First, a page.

It seems to me that foreign investors are pretty quick to jump in here. With the paltry 20 billion dollar auctions being done by the FED (compare with the 500 Billion the ECB dumped) one cannot but help thinking there is something going on here. It would not shock me to learn in the next week, year, or 5 years from now in Bernanke's new book that the foreign capital flooding the markets is in fact guaranteed by the US Federal Reserve. It both fits and makes sense. maybe I am just a conspiracy nut, but I cannot help but think there may be something to this idea. The FED can sidestep the calls of "moral hazard" and "bailing out lenders" by using the foreign countries as money fronts. We shall see. The new poll asks this question, so please vote!

Super SIV Plan Now Dead; Who Needs it Anyway?

Word came today that the Super SIV fund that was backed by the treasury and several large banks will not get off the ground. In light of the vast oceans of cash that banks have access to through the FED and through foreign countries this makes sense. There is no reason to disclose a banks holding to other banks and possibly the FED now that any collateral can be used at the FED discount window and cash is rolling in from overseas. The banks will be able to delay price discovery for some time if they are able to keep up cash infusions. All the bank deals announced lately and now the death of the Superfund are not independant of each other. It all fits together. It also makes me sick.

Friday night rock blogging time!

I will say it one more time, when I include music here I make no statement about any beliefs a band may have nor commentary on their behavior. I just love rocking tunes!

Rage Against the Machine with their cover of "the Ghost of Tom Joad". There are few bands that can ever match the sheer energy of Rage in a live show, I have seen them twice and they were really something!

A band I really like is Radiohead. "Karma Police" is one of my favorites:

Two tunes from Iron Maiden. First is "Hallowed be thy Name". Lead singer Bruce Dickinson simply has no match when it comes to heavy metal vocals. Both the beginning and end showcase his rare talents:

Not convinced? Check Bruce's solo album song "Tears of the Dragon" for more great vocals:

Have a good night.


Anonymous said...

"Do you think the convenient cash infusions from the world over are fronts used by the FED to bail out banks?"

No I think they are because the FED is going to bailout the banks. Plus the foreign SWF are making 9% on their equity options as in the case of shitty and will become the asking rate which is a hell of a lot better then the return they are getting buying treasuries.

"In the past things like gas, heating oil, food, and most other things were paid for in cash."

They still are paid for in cash my place and while I note that you hammer on consumer spending there is no way in hell I would lay down 180 bucks for dinner for 2. I will add though that my mother-in law has been a restaurant cook for 25+ years and owned her own for several years. My wife learned all of her secrets and can whip up a great prime rib. I do have one thing that bugs me out here in Nebraska, the meat is some of the best I have ever eaten compared to CA but you can't buy a prime rib with the bones still attached, you also can't buy Tri-tips which are great for summer BBQ's. I'm tight as bark on a tree and 180 bucks would be adding 12oz. to my pile of silver, or buying about 5-8 day-old calves for the farm. If one of those calves make it it would stock me in beef for a year.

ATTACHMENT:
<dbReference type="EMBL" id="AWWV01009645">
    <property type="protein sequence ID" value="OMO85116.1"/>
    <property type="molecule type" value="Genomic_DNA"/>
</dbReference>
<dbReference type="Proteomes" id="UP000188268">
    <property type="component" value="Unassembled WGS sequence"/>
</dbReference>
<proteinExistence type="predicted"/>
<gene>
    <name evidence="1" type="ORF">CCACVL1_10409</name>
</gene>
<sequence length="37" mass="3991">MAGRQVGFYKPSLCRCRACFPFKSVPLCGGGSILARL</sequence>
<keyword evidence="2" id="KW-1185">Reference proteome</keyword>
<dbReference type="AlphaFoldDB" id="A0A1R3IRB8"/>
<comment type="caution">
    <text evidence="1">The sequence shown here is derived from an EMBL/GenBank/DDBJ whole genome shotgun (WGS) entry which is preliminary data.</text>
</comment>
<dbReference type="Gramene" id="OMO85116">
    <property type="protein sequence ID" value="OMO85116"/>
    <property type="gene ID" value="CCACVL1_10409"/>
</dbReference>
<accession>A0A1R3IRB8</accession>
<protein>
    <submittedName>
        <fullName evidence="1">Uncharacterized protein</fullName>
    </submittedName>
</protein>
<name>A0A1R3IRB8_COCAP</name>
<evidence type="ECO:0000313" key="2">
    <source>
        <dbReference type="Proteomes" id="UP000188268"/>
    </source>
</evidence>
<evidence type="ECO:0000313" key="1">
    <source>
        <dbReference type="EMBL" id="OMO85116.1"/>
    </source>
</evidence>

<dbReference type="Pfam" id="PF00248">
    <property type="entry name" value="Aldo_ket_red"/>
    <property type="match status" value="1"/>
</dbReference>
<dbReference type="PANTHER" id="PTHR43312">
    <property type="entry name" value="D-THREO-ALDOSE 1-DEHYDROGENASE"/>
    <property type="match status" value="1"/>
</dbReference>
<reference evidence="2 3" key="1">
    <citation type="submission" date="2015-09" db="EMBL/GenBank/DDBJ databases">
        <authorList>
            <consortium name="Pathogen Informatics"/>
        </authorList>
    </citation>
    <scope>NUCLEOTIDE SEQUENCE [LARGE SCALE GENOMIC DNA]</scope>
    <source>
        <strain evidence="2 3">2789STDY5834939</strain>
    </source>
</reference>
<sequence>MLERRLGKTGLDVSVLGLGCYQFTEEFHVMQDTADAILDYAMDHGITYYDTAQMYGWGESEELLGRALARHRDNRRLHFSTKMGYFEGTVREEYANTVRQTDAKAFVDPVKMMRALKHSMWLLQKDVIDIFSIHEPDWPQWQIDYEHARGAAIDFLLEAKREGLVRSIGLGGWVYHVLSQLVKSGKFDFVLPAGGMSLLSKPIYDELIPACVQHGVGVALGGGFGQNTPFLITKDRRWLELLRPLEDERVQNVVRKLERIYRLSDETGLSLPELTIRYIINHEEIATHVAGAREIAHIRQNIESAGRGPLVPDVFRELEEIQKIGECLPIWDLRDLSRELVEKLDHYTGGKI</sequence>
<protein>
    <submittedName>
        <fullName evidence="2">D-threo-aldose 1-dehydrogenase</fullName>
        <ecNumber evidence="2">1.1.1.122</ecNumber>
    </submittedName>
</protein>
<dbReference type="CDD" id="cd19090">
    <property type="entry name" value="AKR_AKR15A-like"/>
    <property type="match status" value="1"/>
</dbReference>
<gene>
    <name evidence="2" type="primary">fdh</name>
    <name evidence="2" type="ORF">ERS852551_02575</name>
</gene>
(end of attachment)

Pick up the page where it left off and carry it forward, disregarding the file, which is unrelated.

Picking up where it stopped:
I didn't always use to be this way but now that I'm older and also retired it is one of those things I think back on of all the money I just blew in my youth and say to myself you could have retired at 40 if you hadn't been so stupid. I did manage to retire at 53 but 40 would have been much nicer.


getyourselfconnected said...

good points as usual. As far as my hammering the consumer then spending almost $200 on dinner, it's because I can. I have been very good about money and investing. I live well within my means. I also recognized the last bubble (tech and biotech in 2000) and cashed out a bundle. Spending is not wasteful if it is for things you truly want/need. A Ruth's Chris dinner is more important to me than a plasma TV! I still have the last generation tube projection TV as I do not watch it much except for sports. Thanks for coming by!

Anonymous said...


There was no doubt in my mind as to whether or not you could afford it or your financial standing. I could easily afford it also if that was what really pulled my chain. The question is in my mind what percentage of the population is in our shoes?
When I was in CA I lived close to Harris Ranch restaurant where people all over the world would fly into the restaurant which has it's own airport just to have dinner. I had much better steaks at a local Perkoes then I ever ate a Harris Ranch for a fraction of the cost.

I worked at Harris feedlot when I was in collage during the summer, tax subsides made him one of the largest land owners and farmers in CA and one of the wealthiest.

I don't own a TV as I find it just part of the bread and circuses of our modern day empire, an empire I might add that I see as suffering the same fate as all empires and we are in the late stage of our reign.


Anonymous said...

the rich and poor that are his best customers, the middle class would rather just pay retail.

Saw this over on CR I think it is very accurate as to what is going on in some respects CEO is pretty bearish for an on-line discounter.


getyourselfconnected said...

My wife is always on I cannot imagine she all by herslf will not keep that online sale site permantly high in stock price! Pretty grim take on the situation, maybe he should be a guest writer at Economic disconnect?

Anonymous said...

Getyourselfconnected stock price got creamed a day or so after that interview Wall Street didn't like what he had to say aparently. Stock is trading about 15.69 down from 39.39 on 10-31 I almost want to buy some because at least the guy seems honest although looking at the chart it will probably go lower after this bounce off of the 14.75 low.